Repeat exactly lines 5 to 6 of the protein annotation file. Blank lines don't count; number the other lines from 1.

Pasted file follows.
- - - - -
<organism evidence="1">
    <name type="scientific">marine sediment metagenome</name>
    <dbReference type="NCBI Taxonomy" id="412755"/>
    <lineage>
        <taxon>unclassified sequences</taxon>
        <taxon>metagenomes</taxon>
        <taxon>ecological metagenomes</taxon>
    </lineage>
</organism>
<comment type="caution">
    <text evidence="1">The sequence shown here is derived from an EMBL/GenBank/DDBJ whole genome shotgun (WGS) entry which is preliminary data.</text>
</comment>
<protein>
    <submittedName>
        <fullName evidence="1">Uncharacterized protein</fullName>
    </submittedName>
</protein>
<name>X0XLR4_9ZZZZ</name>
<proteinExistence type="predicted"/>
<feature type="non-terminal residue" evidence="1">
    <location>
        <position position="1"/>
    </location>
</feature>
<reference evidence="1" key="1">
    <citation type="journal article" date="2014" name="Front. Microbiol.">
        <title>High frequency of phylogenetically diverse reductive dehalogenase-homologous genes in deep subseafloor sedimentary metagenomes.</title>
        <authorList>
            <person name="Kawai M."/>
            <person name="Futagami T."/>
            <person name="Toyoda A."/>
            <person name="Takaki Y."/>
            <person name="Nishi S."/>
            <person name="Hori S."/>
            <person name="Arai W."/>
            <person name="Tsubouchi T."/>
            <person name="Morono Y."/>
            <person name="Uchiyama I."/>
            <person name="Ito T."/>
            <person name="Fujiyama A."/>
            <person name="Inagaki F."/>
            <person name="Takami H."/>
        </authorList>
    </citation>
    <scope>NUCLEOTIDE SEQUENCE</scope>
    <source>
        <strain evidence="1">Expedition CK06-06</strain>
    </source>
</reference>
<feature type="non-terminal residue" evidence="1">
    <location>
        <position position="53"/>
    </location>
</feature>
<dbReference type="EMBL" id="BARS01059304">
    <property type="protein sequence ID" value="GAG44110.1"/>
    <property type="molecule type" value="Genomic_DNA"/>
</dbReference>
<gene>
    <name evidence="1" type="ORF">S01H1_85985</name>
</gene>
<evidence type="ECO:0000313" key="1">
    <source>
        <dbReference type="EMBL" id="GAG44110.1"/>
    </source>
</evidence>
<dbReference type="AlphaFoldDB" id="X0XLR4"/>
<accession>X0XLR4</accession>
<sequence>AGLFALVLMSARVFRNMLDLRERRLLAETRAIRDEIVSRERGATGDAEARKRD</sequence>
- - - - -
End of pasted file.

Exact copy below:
        <taxon>unclassified sequences</taxon>
        <taxon>metagenomes</taxon>